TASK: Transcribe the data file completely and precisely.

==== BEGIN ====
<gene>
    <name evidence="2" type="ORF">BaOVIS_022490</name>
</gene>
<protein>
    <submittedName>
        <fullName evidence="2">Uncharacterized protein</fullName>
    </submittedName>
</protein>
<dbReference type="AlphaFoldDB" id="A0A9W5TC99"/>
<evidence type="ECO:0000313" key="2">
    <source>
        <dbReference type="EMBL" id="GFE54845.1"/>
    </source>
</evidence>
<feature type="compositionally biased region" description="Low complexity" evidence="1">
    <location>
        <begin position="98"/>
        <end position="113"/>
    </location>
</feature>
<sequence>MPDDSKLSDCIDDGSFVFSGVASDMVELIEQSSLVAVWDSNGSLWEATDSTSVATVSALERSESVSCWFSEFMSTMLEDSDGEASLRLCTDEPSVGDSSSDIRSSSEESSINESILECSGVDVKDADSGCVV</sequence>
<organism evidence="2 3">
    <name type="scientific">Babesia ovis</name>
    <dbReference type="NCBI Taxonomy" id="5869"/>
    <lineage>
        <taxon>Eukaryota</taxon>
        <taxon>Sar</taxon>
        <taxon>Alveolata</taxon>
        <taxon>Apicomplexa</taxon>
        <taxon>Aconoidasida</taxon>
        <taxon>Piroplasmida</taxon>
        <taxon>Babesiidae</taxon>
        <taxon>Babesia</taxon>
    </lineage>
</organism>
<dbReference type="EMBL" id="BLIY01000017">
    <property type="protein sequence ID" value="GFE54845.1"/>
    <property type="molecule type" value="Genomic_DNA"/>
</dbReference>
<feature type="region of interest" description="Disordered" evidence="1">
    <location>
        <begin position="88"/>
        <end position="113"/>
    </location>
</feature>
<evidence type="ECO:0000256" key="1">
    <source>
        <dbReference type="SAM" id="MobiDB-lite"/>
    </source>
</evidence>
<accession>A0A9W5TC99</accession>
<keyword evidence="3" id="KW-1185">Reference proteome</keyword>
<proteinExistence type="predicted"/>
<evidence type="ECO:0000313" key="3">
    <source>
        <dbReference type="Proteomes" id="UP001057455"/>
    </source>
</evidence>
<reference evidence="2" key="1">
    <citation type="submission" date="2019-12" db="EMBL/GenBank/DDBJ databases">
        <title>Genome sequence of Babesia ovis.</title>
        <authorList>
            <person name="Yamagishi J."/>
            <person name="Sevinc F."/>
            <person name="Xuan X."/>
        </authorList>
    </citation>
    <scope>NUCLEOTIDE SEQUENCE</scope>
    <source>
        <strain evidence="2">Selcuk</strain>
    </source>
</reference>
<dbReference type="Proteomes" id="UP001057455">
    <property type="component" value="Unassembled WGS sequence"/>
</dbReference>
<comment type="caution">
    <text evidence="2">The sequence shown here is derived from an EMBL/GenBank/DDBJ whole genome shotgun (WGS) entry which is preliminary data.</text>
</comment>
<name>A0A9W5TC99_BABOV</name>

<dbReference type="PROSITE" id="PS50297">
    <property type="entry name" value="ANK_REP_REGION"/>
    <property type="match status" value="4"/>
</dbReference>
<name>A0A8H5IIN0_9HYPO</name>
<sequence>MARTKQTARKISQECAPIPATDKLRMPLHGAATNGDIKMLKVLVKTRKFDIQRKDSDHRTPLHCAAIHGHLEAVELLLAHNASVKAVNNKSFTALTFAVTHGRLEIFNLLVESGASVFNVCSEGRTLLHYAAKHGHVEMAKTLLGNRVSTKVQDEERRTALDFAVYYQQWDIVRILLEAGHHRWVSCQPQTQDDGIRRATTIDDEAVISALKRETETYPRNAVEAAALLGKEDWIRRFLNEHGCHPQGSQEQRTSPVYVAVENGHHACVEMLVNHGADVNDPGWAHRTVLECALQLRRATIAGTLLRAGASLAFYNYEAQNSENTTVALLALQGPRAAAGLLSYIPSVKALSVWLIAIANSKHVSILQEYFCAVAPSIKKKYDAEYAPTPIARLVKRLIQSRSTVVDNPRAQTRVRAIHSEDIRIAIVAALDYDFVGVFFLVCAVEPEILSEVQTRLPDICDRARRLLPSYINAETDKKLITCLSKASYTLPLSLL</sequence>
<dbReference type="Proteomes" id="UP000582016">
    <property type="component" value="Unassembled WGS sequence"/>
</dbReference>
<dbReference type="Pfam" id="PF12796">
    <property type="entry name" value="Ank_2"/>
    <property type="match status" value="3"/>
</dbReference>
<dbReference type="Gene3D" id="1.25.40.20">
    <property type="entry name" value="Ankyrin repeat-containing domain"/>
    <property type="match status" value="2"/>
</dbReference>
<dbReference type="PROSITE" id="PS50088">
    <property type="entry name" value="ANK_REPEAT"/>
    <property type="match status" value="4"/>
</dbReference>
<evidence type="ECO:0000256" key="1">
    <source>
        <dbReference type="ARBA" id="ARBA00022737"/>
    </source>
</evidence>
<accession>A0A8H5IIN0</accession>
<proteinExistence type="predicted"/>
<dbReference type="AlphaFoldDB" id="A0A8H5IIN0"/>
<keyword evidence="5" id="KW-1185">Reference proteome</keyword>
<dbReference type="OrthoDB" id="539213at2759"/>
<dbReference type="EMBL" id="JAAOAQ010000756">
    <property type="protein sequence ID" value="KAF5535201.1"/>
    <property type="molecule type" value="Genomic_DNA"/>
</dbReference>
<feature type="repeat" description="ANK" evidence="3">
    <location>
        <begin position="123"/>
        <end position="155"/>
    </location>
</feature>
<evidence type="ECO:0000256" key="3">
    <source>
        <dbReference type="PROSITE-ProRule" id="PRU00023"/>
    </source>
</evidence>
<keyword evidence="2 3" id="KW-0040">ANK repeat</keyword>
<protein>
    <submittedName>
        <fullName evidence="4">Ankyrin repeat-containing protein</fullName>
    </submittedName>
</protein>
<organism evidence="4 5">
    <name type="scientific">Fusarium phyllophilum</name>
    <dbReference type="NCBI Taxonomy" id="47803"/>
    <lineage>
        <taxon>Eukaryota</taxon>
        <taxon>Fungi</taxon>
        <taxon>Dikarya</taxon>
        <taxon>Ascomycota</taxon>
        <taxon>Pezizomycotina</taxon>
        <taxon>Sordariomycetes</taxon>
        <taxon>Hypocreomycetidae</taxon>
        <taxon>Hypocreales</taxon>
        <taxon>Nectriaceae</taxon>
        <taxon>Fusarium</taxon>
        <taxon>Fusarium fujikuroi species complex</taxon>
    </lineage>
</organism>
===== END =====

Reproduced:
<gene>
    <name evidence="2" type="ORF">BaOVIS_022490</name>
</gene>
<protein>
    <submittedName>
        <fullName evidence="2">Uncharacterized protein</fullName>
    </submittedName>
</protein>
<dbReference type="AlphaFoldDB" id="A0A9W5TC99"/>
<evidence type="ECO:0000313" key="2">
    <source>
        <dbReference type="EMBL" id="GFE54845.1"/>
    </source>
</evidence>
<feature type="compositionally biased region" description="Low complexity" evidence="1">
    <location>
        <begin position="98"/>
        <end position="113"/>
    </location>
</feature>
<sequence>MPDDSKLSDCIDDGSFVFSGVASDMVELIEQSSLVAVWDSNGSLWEATDSTSVATVSALERSESVSCWFSEFMSTMLEDSDGEASLRLCTDEPSVGDSSSDIRSSSEESSINESILECSGVDVKDADSGCVV</sequence>
<organism evidence="2 3">
    <name type="scientific">Babesia ovis</name>
    <dbReference type="NCBI Taxonomy" id="5869"/>
    <lineage>
        <taxon>Eukaryota</taxon>
        <taxon>Sar</taxon>
        <taxon>Alveolata</taxon>
        <taxon>Apicomplexa</taxon>
        <taxon>Aconoidasida</taxon>
        <taxon>Piroplasmida</taxon>
        <taxon>Babesiidae</taxon>
        <taxon>Babesia</taxon>
    </lineage>
</organism>
<dbReference type="EMBL" id="BLIY01000017">
    <property type="protein sequence ID" value="GFE54845.1"/>
    <property type="molecule type" value="Genomic_DNA"/>
</dbReference>
<feature type="region of interest" description="Disordered" evidence="1">
    <location>
        <begin position="88"/>
        <end position="113"/>
    </location>
</feature>
<evidence type="ECO:0000256" key="1">
    <source>
        <dbReference type="SAM" id="MobiDB-lite"/>
    </source>
</evidence>
<accession>A0A9W5TC99</accession>
<keyword evidence="3" id="KW-1185">Reference proteome</keyword>
<proteinExistence type="predicted"/>
<evidence type="ECO:0000313" key="3">
    <source>
        <dbReference type="Proteomes" id="UP001057455"/>
    </source>
</evidence>
<reference evidence="2" key="1">
    <citation type="submission" date="2019-12" db="EMBL/GenBank/DDBJ databases">
        <title>Genome sequence of Babesia ovis.</title>
        <authorList>
            <person name="Yamagishi J."/>
            <person name="Sevinc F."/>
            <person name="Xuan X."/>
        </authorList>
    </citation>
    <scope>NUCLEOTIDE SEQUENCE</scope>
    <source>
        <strain evidence="2">Selcuk</strain>
    </source>
</reference>
<dbReference type="Proteomes" id="UP001057455">
    <property type="component" value="Unassembled WGS sequence"/>
</dbReference>
<comment type="caution">
    <text evidence="2">The sequence shown here is derived from an EMBL/GenBank/DDBJ whole genome shotgun (WGS) entry which is preliminary data.</text>
</comment>
<name>A0A9W5TC99_BABOV</name>

<dbReference type="PROSITE" id="PS50297">
    <property type="entry name" value="ANK_REP_REGION"/>
    <property type="match status" value="4"/>
</dbReference>
<name>A0A8H5IIN0_9HYPO</name>
<sequence>MARTKQTARKISQECAPIPATDKLRMPLHGAATNGDIKMLKVLVKTRKFDIQRKDSDHRTPLHCAAIHGHLEAVELLLAHNASVKAVNNKSFTALTFAVTHGRLEIFNLLVESGASVFNVCSEGRTLLHYAAKHGHVEMAKTLLGNRVSTKVQDEERRTALDFAVYYQQWDIVRILLEAGHHRWVSCQPQTQDDGIRRATTIDDEAVISALKRETETYPRNAVEAAALLGKEDWIRRFLNEHGCHPQGSQEQRTSPVYVAVENGHHACVEMLVNHGADVNDPGWAHRTVLECALQLRRATIAGTLLRAGASLAFYNYEAQNSENTTVALLALQGPRAAAGLLSYIPSVKALSVWLIAIANSKHVSILQEYFCAVAPSIKKKYDAEYAPTPIARLVKRLIQSRSTVVDNPRAQTRVRAIHSEDIRIAIVAALDYDFVGVFFLVCAVEPEILSEVQTRLPDICDRARRLLPSYINAETDKKLITCLSKASYTLPLSLL</sequence>
<dbReference type="Proteomes" id="UP000582016">
    <property type="component" value="Unassembled WGS sequence"/>
</dbReference>
<dbReference type="Pfam" id="PF12796">
    <property type="entry name" value="Ank_2"/>
    <property type="match status" value="3"/>
</dbReference>
<dbReference type="Gene3D" id="1.25.40.20">
    <property type="entry name" value="Ankyrin repeat-containing domain"/>
    <property type="match status" value="2"/>
</dbReference>
<dbReference type="PROSITE" id="PS50088">
    <property type="entry name" value="ANK_REPEAT"/>
    <property type="match status" value="4"/>
</dbReference>
<evidence type="ECO:0000256" key="1">
    <source>
        <dbReference type="ARBA" id="ARBA00022737"/>
    </source>
</evidence>
<accession>A0A8H5IIN0</accession>
<proteinExistence type="predicted"/>
<dbReference type="AlphaFoldDB" id="A0A8H5IIN0"/>
<keyword evidence="5" id="KW-1185">Reference proteome</keyword>
<dbReference type="OrthoDB" id="539213at2759"/>
<dbReference type="EMBL" id="JAAOAQ010000756">
    <property type="protein sequence ID" value="KAF5535201.1"/>
    <property type="molecule type" value="Genomic_DNA"/>
</dbReference>
<feature type="repeat" description="ANK" evidence="3">
    <location>
        <begin position="123"/>
        <end position="155"/>
    </location>
</feature>
<evidence type="ECO:0000256" key="3">
    <source>
        <dbReference type="PROSITE-ProRule" id="PRU00023"/>
    </source>
</evidence>
<keyword evidence="2 3" id="KW-0040">ANK repeat</keyword>
<protein>
    <submittedName>
        <fullName evidence="4">Ankyrin repeat-containing protein</fullName>
    </submittedName>
</protein>
<organism evidence="4 5">
    <name type="scientific">Fusarium phyllophilum</name>
    <dbReference type="NCBI Taxonomy" id="47803"/>
    <lineage>
        <taxon>Eukaryota</taxon>
        <taxon>Fungi</taxon>
        <taxon>Dikarya</taxon>
        <taxon>Ascomycota</taxon>
        <taxon>Pezizomycotina</taxon>
        <taxon>Sordariomycetes</taxon>
        <taxon>Hypocreomycetidae</taxon>
        <taxon>Hypocreales</taxon>
        <taxon>Nectriaceae</taxon>
        <taxon>Fusarium</taxon>
        <taxon>Fusarium fujikuroi species complex</taxon>
    </lineage>
</organism>